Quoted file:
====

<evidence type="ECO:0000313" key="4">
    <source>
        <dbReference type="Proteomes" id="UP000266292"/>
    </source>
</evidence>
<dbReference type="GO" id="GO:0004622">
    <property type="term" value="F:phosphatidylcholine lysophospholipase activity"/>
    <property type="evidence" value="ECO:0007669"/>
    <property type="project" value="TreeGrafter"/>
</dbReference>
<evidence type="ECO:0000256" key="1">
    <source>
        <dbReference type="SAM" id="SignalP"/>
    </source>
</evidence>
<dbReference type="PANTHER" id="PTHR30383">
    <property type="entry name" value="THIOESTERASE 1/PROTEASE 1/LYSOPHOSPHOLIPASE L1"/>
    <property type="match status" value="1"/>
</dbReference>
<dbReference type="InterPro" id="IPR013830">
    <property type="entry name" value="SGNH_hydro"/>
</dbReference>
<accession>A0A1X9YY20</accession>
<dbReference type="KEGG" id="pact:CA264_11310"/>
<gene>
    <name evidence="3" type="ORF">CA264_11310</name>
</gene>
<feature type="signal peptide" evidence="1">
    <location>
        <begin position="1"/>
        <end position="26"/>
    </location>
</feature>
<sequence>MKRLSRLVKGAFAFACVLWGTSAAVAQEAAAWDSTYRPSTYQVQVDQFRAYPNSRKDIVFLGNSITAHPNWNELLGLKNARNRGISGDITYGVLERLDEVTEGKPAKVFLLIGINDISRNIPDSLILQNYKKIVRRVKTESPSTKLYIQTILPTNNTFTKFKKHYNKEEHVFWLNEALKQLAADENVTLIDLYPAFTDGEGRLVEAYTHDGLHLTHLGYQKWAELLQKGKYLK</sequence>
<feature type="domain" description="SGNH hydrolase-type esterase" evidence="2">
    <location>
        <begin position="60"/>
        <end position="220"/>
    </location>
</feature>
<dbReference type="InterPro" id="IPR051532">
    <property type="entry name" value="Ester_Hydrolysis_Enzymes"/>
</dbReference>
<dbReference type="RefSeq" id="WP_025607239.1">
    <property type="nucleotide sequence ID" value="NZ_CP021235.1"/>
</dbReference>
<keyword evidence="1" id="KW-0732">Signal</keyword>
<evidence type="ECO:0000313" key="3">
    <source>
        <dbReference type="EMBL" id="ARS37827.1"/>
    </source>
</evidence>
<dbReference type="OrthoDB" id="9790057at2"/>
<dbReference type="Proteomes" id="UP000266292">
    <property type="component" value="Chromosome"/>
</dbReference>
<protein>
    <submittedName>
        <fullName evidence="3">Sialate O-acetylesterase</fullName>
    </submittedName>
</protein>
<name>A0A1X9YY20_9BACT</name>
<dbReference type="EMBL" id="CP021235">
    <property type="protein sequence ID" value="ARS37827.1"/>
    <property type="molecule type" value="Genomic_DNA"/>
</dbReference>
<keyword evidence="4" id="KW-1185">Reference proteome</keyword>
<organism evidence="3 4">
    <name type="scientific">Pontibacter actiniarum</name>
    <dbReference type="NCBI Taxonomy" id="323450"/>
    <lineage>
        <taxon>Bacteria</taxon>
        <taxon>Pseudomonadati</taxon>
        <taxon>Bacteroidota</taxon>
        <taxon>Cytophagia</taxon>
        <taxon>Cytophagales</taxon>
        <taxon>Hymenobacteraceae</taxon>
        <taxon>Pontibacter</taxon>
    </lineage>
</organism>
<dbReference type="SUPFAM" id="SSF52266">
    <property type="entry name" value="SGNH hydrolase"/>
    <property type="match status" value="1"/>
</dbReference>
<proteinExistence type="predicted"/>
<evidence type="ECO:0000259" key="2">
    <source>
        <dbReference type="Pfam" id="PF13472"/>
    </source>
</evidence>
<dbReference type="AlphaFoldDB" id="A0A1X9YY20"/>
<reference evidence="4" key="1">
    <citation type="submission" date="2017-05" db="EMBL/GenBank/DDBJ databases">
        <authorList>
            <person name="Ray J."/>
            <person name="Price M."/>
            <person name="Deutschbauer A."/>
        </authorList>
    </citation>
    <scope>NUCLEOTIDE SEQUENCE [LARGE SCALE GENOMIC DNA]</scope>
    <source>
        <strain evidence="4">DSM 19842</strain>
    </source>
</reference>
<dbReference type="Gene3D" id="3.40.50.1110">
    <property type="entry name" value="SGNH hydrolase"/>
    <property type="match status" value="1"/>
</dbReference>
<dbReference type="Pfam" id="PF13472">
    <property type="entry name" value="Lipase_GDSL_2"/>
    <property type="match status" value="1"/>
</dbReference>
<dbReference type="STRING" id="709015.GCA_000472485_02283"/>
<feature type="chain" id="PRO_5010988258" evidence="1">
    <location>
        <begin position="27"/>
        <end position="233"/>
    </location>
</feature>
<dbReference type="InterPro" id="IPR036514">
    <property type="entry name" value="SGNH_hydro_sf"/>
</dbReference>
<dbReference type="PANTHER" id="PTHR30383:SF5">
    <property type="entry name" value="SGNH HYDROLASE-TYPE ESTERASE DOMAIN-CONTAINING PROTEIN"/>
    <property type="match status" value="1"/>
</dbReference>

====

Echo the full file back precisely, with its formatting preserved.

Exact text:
<evidence type="ECO:0000313" key="4">
    <source>
        <dbReference type="Proteomes" id="UP000266292"/>
    </source>
</evidence>
<dbReference type="GO" id="GO:0004622">
    <property type="term" value="F:phosphatidylcholine lysophospholipase activity"/>
    <property type="evidence" value="ECO:0007669"/>
    <property type="project" value="TreeGrafter"/>
</dbReference>
<evidence type="ECO:0000256" key="1">
    <source>
        <dbReference type="SAM" id="SignalP"/>
    </source>
</evidence>
<dbReference type="PANTHER" id="PTHR30383">
    <property type="entry name" value="THIOESTERASE 1/PROTEASE 1/LYSOPHOSPHOLIPASE L1"/>
    <property type="match status" value="1"/>
</dbReference>
<dbReference type="InterPro" id="IPR013830">
    <property type="entry name" value="SGNH_hydro"/>
</dbReference>
<accession>A0A1X9YY20</accession>
<dbReference type="KEGG" id="pact:CA264_11310"/>
<gene>
    <name evidence="3" type="ORF">CA264_11310</name>
</gene>
<feature type="signal peptide" evidence="1">
    <location>
        <begin position="1"/>
        <end position="26"/>
    </location>
</feature>
<sequence>MKRLSRLVKGAFAFACVLWGTSAAVAQEAAAWDSTYRPSTYQVQVDQFRAYPNSRKDIVFLGNSITAHPNWNELLGLKNARNRGISGDITYGVLERLDEVTEGKPAKVFLLIGINDISRNIPDSLILQNYKKIVRRVKTESPSTKLYIQTILPTNNTFTKFKKHYNKEEHVFWLNEALKQLAADENVTLIDLYPAFTDGEGRLVEAYTHDGLHLTHLGYQKWAELLQKGKYLK</sequence>
<feature type="domain" description="SGNH hydrolase-type esterase" evidence="2">
    <location>
        <begin position="60"/>
        <end position="220"/>
    </location>
</feature>
<dbReference type="InterPro" id="IPR051532">
    <property type="entry name" value="Ester_Hydrolysis_Enzymes"/>
</dbReference>
<dbReference type="RefSeq" id="WP_025607239.1">
    <property type="nucleotide sequence ID" value="NZ_CP021235.1"/>
</dbReference>
<keyword evidence="1" id="KW-0732">Signal</keyword>
<evidence type="ECO:0000313" key="3">
    <source>
        <dbReference type="EMBL" id="ARS37827.1"/>
    </source>
</evidence>
<dbReference type="OrthoDB" id="9790057at2"/>
<dbReference type="Proteomes" id="UP000266292">
    <property type="component" value="Chromosome"/>
</dbReference>
<protein>
    <submittedName>
        <fullName evidence="3">Sialate O-acetylesterase</fullName>
    </submittedName>
</protein>
<name>A0A1X9YY20_9BACT</name>
<dbReference type="EMBL" id="CP021235">
    <property type="protein sequence ID" value="ARS37827.1"/>
    <property type="molecule type" value="Genomic_DNA"/>
</dbReference>
<keyword evidence="4" id="KW-1185">Reference proteome</keyword>
<organism evidence="3 4">
    <name type="scientific">Pontibacter actiniarum</name>
    <dbReference type="NCBI Taxonomy" id="323450"/>
    <lineage>
        <taxon>Bacteria</taxon>
        <taxon>Pseudomonadati</taxon>
        <taxon>Bacteroidota</taxon>
        <taxon>Cytophagia</taxon>
        <taxon>Cytophagales</taxon>
        <taxon>Hymenobacteraceae</taxon>
        <taxon>Pontibacter</taxon>
    </lineage>
</organism>
<dbReference type="SUPFAM" id="SSF52266">
    <property type="entry name" value="SGNH hydrolase"/>
    <property type="match status" value="1"/>
</dbReference>
<proteinExistence type="predicted"/>
<evidence type="ECO:0000259" key="2">
    <source>
        <dbReference type="Pfam" id="PF13472"/>
    </source>
</evidence>
<dbReference type="AlphaFoldDB" id="A0A1X9YY20"/>
<reference evidence="4" key="1">
    <citation type="submission" date="2017-05" db="EMBL/GenBank/DDBJ databases">
        <authorList>
            <person name="Ray J."/>
            <person name="Price M."/>
            <person name="Deutschbauer A."/>
        </authorList>
    </citation>
    <scope>NUCLEOTIDE SEQUENCE [LARGE SCALE GENOMIC DNA]</scope>
    <source>
        <strain evidence="4">DSM 19842</strain>
    </source>
</reference>
<dbReference type="Gene3D" id="3.40.50.1110">
    <property type="entry name" value="SGNH hydrolase"/>
    <property type="match status" value="1"/>
</dbReference>
<dbReference type="Pfam" id="PF13472">
    <property type="entry name" value="Lipase_GDSL_2"/>
    <property type="match status" value="1"/>
</dbReference>
<dbReference type="STRING" id="709015.GCA_000472485_02283"/>
<feature type="chain" id="PRO_5010988258" evidence="1">
    <location>
        <begin position="27"/>
        <end position="233"/>
    </location>
</feature>
<dbReference type="InterPro" id="IPR036514">
    <property type="entry name" value="SGNH_hydro_sf"/>
</dbReference>
<dbReference type="PANTHER" id="PTHR30383:SF5">
    <property type="entry name" value="SGNH HYDROLASE-TYPE ESTERASE DOMAIN-CONTAINING PROTEIN"/>
    <property type="match status" value="1"/>
</dbReference>